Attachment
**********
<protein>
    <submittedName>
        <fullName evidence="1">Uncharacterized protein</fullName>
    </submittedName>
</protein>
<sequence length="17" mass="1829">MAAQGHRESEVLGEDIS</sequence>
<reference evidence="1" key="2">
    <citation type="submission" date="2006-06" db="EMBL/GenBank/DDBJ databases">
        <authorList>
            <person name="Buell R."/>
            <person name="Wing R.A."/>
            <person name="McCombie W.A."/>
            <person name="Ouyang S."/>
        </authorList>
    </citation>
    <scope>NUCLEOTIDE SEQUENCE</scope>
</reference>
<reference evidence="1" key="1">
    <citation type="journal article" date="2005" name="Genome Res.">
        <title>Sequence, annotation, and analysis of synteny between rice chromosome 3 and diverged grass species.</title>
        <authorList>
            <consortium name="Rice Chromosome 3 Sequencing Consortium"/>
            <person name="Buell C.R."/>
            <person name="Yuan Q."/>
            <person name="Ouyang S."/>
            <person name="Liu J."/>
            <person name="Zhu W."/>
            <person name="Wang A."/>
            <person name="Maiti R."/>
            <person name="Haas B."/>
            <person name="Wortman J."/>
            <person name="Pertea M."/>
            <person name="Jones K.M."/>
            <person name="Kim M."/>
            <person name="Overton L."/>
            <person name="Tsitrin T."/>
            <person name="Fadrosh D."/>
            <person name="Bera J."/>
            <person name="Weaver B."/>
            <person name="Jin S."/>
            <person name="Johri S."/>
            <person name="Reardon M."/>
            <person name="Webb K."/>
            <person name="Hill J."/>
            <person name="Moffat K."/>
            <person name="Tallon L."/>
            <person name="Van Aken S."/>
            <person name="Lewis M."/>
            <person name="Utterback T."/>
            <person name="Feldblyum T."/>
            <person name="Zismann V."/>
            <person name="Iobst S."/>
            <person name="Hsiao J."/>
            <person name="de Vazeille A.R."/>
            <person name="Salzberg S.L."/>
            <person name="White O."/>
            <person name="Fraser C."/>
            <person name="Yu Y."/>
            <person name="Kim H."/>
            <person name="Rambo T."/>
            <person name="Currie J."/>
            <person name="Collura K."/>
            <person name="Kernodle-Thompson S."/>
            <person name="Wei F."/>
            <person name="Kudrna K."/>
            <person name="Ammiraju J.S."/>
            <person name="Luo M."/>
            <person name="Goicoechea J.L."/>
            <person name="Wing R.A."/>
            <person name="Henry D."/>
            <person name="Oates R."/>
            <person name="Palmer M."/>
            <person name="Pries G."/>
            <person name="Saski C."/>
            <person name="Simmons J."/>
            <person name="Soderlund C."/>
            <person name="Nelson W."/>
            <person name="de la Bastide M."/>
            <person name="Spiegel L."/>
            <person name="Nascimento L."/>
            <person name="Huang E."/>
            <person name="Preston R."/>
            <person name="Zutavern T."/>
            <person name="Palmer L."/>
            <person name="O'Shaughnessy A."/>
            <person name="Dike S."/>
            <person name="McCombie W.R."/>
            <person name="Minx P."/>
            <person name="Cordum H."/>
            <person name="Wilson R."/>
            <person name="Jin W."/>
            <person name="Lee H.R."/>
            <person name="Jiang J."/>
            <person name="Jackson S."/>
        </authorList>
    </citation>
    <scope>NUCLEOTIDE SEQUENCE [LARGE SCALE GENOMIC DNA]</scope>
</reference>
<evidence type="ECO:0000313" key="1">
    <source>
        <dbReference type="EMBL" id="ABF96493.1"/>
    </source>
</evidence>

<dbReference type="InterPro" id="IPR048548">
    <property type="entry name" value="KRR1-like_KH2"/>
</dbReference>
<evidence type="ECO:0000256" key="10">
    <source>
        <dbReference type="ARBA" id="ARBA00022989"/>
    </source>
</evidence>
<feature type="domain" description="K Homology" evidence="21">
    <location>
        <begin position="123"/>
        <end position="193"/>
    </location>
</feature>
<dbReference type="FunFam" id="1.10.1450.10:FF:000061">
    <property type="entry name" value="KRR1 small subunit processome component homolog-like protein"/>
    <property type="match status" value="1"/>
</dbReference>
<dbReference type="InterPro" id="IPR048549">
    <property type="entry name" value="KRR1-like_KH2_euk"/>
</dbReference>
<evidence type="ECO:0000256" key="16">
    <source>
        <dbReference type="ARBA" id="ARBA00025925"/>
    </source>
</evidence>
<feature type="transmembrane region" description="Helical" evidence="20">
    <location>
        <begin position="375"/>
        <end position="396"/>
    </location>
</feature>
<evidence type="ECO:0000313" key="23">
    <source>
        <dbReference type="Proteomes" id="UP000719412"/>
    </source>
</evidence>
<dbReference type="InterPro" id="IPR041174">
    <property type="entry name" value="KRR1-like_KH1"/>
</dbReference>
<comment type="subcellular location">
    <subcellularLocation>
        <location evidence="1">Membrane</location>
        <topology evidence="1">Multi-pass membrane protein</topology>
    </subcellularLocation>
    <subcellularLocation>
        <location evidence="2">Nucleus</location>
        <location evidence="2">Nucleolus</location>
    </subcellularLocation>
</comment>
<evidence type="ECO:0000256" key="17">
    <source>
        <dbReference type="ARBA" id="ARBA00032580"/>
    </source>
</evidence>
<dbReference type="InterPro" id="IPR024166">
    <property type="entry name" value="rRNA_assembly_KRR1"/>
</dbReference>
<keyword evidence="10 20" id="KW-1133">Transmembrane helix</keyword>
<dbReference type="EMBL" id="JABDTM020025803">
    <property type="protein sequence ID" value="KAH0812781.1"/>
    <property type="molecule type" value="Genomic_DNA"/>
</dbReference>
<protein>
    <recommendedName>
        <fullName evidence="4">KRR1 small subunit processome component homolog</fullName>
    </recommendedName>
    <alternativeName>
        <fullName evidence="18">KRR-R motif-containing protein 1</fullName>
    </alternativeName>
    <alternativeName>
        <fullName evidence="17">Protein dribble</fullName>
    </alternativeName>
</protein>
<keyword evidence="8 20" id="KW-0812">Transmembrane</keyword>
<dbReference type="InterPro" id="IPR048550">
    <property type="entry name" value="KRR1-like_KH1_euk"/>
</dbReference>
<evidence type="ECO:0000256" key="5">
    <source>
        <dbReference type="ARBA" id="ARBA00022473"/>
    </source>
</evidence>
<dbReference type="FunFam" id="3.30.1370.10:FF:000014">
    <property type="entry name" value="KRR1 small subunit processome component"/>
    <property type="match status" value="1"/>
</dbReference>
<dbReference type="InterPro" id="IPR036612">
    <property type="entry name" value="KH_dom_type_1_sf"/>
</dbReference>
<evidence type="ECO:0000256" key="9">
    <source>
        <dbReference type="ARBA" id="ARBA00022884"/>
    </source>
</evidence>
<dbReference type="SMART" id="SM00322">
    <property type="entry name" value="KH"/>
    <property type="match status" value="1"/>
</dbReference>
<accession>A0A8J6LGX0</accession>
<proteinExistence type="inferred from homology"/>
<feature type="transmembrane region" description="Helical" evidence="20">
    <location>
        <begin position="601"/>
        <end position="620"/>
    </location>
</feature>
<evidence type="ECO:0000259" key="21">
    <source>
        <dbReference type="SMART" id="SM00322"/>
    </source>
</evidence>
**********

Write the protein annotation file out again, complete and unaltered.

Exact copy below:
<protein>
    <submittedName>
        <fullName evidence="1">Uncharacterized protein</fullName>
    </submittedName>
</protein>
<sequence length="17" mass="1829">MAAQGHRESEVLGEDIS</sequence>
<reference evidence="1" key="2">
    <citation type="submission" date="2006-06" db="EMBL/GenBank/DDBJ databases">
        <authorList>
            <person name="Buell R."/>
            <person name="Wing R.A."/>
            <person name="McCombie W.A."/>
            <person name="Ouyang S."/>
        </authorList>
    </citation>
    <scope>NUCLEOTIDE SEQUENCE</scope>
</reference>
<reference evidence="1" key="1">
    <citation type="journal article" date="2005" name="Genome Res.">
        <title>Sequence, annotation, and analysis of synteny between rice chromosome 3 and diverged grass species.</title>
        <authorList>
            <consortium name="Rice Chromosome 3 Sequencing Consortium"/>
            <person name="Buell C.R."/>
            <person name="Yuan Q."/>
            <person name="Ouyang S."/>
            <person name="Liu J."/>
            <person name="Zhu W."/>
            <person name="Wang A."/>
            <person name="Maiti R."/>
            <person name="Haas B."/>
            <person name="Wortman J."/>
            <person name="Pertea M."/>
            <person name="Jones K.M."/>
            <person name="Kim M."/>
            <person name="Overton L."/>
            <person name="Tsitrin T."/>
            <person name="Fadrosh D."/>
            <person name="Bera J."/>
            <person name="Weaver B."/>
            <person name="Jin S."/>
            <person name="Johri S."/>
            <person name="Reardon M."/>
            <person name="Webb K."/>
            <person name="Hill J."/>
            <person name="Moffat K."/>
            <person name="Tallon L."/>
            <person name="Van Aken S."/>
            <person name="Lewis M."/>
            <person name="Utterback T."/>
            <person name="Feldblyum T."/>
            <person name="Zismann V."/>
            <person name="Iobst S."/>
            <person name="Hsiao J."/>
            <person name="de Vazeille A.R."/>
            <person name="Salzberg S.L."/>
            <person name="White O."/>
            <person name="Fraser C."/>
            <person name="Yu Y."/>
            <person name="Kim H."/>
            <person name="Rambo T."/>
            <person name="Currie J."/>
            <person name="Collura K."/>
            <person name="Kernodle-Thompson S."/>
            <person name="Wei F."/>
            <person name="Kudrna K."/>
            <person name="Ammiraju J.S."/>
            <person name="Luo M."/>
            <person name="Goicoechea J.L."/>
            <person name="Wing R.A."/>
            <person name="Henry D."/>
            <person name="Oates R."/>
            <person name="Palmer M."/>
            <person name="Pries G."/>
            <person name="Saski C."/>
            <person name="Simmons J."/>
            <person name="Soderlund C."/>
            <person name="Nelson W."/>
            <person name="de la Bastide M."/>
            <person name="Spiegel L."/>
            <person name="Nascimento L."/>
            <person name="Huang E."/>
            <person name="Preston R."/>
            <person name="Zutavern T."/>
            <person name="Palmer L."/>
            <person name="O'Shaughnessy A."/>
            <person name="Dike S."/>
            <person name="McCombie W.R."/>
            <person name="Minx P."/>
            <person name="Cordum H."/>
            <person name="Wilson R."/>
            <person name="Jin W."/>
            <person name="Lee H.R."/>
            <person name="Jiang J."/>
            <person name="Jackson S."/>
        </authorList>
    </citation>
    <scope>NUCLEOTIDE SEQUENCE [LARGE SCALE GENOMIC DNA]</scope>
</reference>
<evidence type="ECO:0000313" key="1">
    <source>
        <dbReference type="EMBL" id="ABF96493.1"/>
    </source>
</evidence>

<dbReference type="InterPro" id="IPR048548">
    <property type="entry name" value="KRR1-like_KH2"/>
</dbReference>
<evidence type="ECO:0000256" key="10">
    <source>
        <dbReference type="ARBA" id="ARBA00022989"/>
    </source>
</evidence>
<feature type="domain" description="K Homology" evidence="21">
    <location>
        <begin position="123"/>
        <end position="193"/>
    </location>
</feature>
<dbReference type="FunFam" id="1.10.1450.10:FF:000061">
    <property type="entry name" value="KRR1 small subunit processome component homolog-like protein"/>
    <property type="match status" value="1"/>
</dbReference>
<dbReference type="InterPro" id="IPR048549">
    <property type="entry name" value="KRR1-like_KH2_euk"/>
</dbReference>
<evidence type="ECO:0000256" key="16">
    <source>
        <dbReference type="ARBA" id="ARBA00025925"/>
    </source>
</evidence>
<feature type="transmembrane region" description="Helical" evidence="20">
    <location>
        <begin position="375"/>
        <end position="396"/>
    </location>
</feature>
<evidence type="ECO:0000313" key="23">
    <source>
        <dbReference type="Proteomes" id="UP000719412"/>
    </source>
</evidence>
<dbReference type="InterPro" id="IPR041174">
    <property type="entry name" value="KRR1-like_KH1"/>
</dbReference>
<comment type="subcellular location">
    <subcellularLocation>
        <location evidence="1">Membrane</location>
        <topology evidence="1">Multi-pass membrane protein</topology>
    </subcellularLocation>
    <subcellularLocation>
        <location evidence="2">Nucleus</location>
        <location evidence="2">Nucleolus</location>
    </subcellularLocation>
</comment>
<evidence type="ECO:0000256" key="17">
    <source>
        <dbReference type="ARBA" id="ARBA00032580"/>
    </source>
</evidence>
<dbReference type="InterPro" id="IPR024166">
    <property type="entry name" value="rRNA_assembly_KRR1"/>
</dbReference>
<keyword evidence="10 20" id="KW-1133">Transmembrane helix</keyword>
<dbReference type="EMBL" id="JABDTM020025803">
    <property type="protein sequence ID" value="KAH0812781.1"/>
    <property type="molecule type" value="Genomic_DNA"/>
</dbReference>
<protein>
    <recommendedName>
        <fullName evidence="4">KRR1 small subunit processome component homolog</fullName>
    </recommendedName>
    <alternativeName>
        <fullName evidence="18">KRR-R motif-containing protein 1</fullName>
    </alternativeName>
    <alternativeName>
        <fullName evidence="17">Protein dribble</fullName>
    </alternativeName>
</protein>
<keyword evidence="8 20" id="KW-0812">Transmembrane</keyword>
<dbReference type="InterPro" id="IPR048550">
    <property type="entry name" value="KRR1-like_KH1_euk"/>
</dbReference>
<evidence type="ECO:0000256" key="5">
    <source>
        <dbReference type="ARBA" id="ARBA00022473"/>
    </source>
</evidence>
<dbReference type="FunFam" id="3.30.1370.10:FF:000014">
    <property type="entry name" value="KRR1 small subunit processome component"/>
    <property type="match status" value="1"/>
</dbReference>
<dbReference type="InterPro" id="IPR036612">
    <property type="entry name" value="KH_dom_type_1_sf"/>
</dbReference>
<evidence type="ECO:0000256" key="9">
    <source>
        <dbReference type="ARBA" id="ARBA00022884"/>
    </source>
</evidence>
<dbReference type="SMART" id="SM00322">
    <property type="entry name" value="KH"/>
    <property type="match status" value="1"/>
</dbReference>
<accession>A0A8J6LGX0</accession>
<proteinExistence type="inferred from homology"/>
<feature type="transmembrane region" description="Helical" evidence="20">
    <location>
        <begin position="601"/>
        <end position="620"/>
    </location>
</feature>
<evidence type="ECO:0000259" key="21">
    <source>
        <dbReference type="SMART" id="SM00322"/>
    </source>
</evidence>